SBD/March 14, 2011/Franchises

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  • Ontario Teachers' Pension Plan To Explore Sale Of 66% Stake In MLSE

    Ontario Teachers' Pension Plan wants minimum of C$1.5B for MLSE stake

    The Ontario Teachers' Pension Plan "confirmed in a press release Saturday that it will explore the possibility of selling" its 66% majority share of Maple Leaf Sports and Entertainment, according to Perkins, Shoalts & Grange of the GLOBE & MAIL. A source said that the OTPP "chose to take this route after speculation about a sale prompted a number of potential buyers to express their interest." The pension plan "received a lot of calls in the past few weeks from parties who would consider buying its stake, and chose to hire advisors and officially explore a sale." Sources said that the OTPP "wants a minimum" of $1.5B (all figures Canadian) for its stake in MLSE, a 25% "premium over what the shares are worth." One source said that MLSE Chair Larry Tanenbaum, "who holds the second-largest stake in MLSE, has no plans to sell his shares," and most insiders "believe he will make a play for control of the company." Tanenbaum owns 20.5% of MLSE and "has the right of first refusal on the Teachers shares along with the third company shareholder, TD Capital," which owns the remaining 13.5%. The shareholder agreement "allows them to buy Teachers' shares in proportion to the shares they own," which means Tanenbaum is allowed to buy 60.3% of the OTPP's 66% stake. Montreal's La Presse reported on Saturday that the pension plan "has hired investment bank Morgan Stanley to find buyers" (, 3/13).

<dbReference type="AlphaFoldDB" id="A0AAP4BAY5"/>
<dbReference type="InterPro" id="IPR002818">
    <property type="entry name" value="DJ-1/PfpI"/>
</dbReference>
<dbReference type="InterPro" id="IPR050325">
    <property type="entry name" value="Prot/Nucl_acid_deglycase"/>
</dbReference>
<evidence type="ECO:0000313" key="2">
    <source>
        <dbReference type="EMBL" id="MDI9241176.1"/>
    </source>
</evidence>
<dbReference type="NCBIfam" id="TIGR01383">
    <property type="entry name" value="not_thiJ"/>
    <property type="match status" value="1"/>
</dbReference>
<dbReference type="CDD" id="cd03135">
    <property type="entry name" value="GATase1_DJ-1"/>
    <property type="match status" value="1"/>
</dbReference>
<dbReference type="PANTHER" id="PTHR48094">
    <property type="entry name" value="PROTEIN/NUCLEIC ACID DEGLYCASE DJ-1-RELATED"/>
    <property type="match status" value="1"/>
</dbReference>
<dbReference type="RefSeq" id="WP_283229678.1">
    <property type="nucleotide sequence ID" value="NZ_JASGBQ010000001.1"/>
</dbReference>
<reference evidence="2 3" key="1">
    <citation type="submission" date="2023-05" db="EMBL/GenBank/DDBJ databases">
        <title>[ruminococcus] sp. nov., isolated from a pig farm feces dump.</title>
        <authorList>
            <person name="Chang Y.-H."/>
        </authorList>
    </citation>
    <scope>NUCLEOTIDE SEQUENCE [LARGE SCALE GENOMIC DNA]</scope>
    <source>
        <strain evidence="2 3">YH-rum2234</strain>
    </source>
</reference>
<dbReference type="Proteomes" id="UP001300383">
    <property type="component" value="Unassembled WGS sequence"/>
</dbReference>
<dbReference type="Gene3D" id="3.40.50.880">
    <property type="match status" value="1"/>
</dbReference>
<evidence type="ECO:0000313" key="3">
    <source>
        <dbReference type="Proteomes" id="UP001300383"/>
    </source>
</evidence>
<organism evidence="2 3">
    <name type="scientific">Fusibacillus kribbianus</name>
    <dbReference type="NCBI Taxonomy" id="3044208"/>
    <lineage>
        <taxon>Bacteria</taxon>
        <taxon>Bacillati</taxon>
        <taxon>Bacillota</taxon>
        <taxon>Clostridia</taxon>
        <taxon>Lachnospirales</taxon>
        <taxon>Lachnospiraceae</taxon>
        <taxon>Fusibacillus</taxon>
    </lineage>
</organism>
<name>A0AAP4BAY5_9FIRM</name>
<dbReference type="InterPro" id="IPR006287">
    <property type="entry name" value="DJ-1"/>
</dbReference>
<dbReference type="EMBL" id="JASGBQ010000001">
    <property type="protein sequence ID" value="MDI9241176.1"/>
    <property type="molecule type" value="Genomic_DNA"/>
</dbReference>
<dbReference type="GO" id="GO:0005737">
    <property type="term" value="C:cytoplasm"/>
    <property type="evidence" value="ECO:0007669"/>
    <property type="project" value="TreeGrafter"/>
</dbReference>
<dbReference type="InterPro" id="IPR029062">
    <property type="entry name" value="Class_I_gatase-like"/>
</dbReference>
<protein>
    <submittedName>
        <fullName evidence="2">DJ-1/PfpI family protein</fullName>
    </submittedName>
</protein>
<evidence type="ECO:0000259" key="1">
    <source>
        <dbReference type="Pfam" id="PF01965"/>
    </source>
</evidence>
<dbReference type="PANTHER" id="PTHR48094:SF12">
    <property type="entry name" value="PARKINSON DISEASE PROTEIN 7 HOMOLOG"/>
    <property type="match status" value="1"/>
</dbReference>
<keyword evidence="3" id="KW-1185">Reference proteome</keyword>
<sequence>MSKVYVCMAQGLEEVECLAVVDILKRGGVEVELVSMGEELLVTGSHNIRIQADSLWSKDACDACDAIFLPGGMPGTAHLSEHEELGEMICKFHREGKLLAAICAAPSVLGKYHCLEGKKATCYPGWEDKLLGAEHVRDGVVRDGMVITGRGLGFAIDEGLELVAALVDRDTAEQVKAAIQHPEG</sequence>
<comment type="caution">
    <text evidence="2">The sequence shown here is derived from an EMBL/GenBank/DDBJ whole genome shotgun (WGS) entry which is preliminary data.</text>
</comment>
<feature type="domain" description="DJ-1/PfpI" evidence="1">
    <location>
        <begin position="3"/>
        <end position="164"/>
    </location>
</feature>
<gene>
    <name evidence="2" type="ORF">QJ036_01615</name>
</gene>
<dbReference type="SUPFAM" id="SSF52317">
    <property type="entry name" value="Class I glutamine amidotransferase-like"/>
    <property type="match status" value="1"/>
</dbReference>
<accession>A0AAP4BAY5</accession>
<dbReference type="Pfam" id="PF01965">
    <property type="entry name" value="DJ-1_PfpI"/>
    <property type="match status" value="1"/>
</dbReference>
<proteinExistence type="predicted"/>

BIG TIME SALE: In Toronto, Dan Ilika noted the sale, if completed, would be the "largest in Canadian professional sports history." If the OTPP "did indeed hire Morgan Stanley, it would mean it got the go-ahead from the NHL, which must be consulted before any possible sale discussions can take place." The hiring of Morgan Stanley "will now allow the group to come up with the highest possible bids before approaching Tanenbaum and TD Capital." Tanenbaum "has long been interested in becoming sole owner of MLSE, but whether he can match the potential bids remains to be seen." MLSE is the "largest sporting group in Canada," owning the Maple Leafs, Raptors, AHL Marlies and MLS Toronto FC, as well as Air Canada Centre, BMO Field and Ricoh Coliseum, and Leafs TV and NBA TV Canada (TORONTO SUN, 3/13). The OTPP "would not confirm or deny that it had hired Morgan Stanley to conduct the search." MLSE President & CEO Richard Peddie "declined comment" (TORONTO STAR, 3/13). In Toronto, Steve Simmons cites sources as saying that the OTPP is "looking to hit a financial home run," as the pension plan is looking to see if it "can cash out with at least" $1.3B. But a source close to MLSE said, "Anybody who says they know what's going on in this deal is not telling the truth. ... The thing about this deal is, even the people who know, don't know." Simmons notes those who know Tanenbaum "wonder whether he has the stomach -- or the willingness -- to live through more years of the personal heartache that has gone along with owning the Leafs and the Raptors." He "may not want to take on such onerous debt, or new partners of his choice, in order to come up with more than $1 billion for absolute control" of MLSE (TORONTO SUN, 3/14).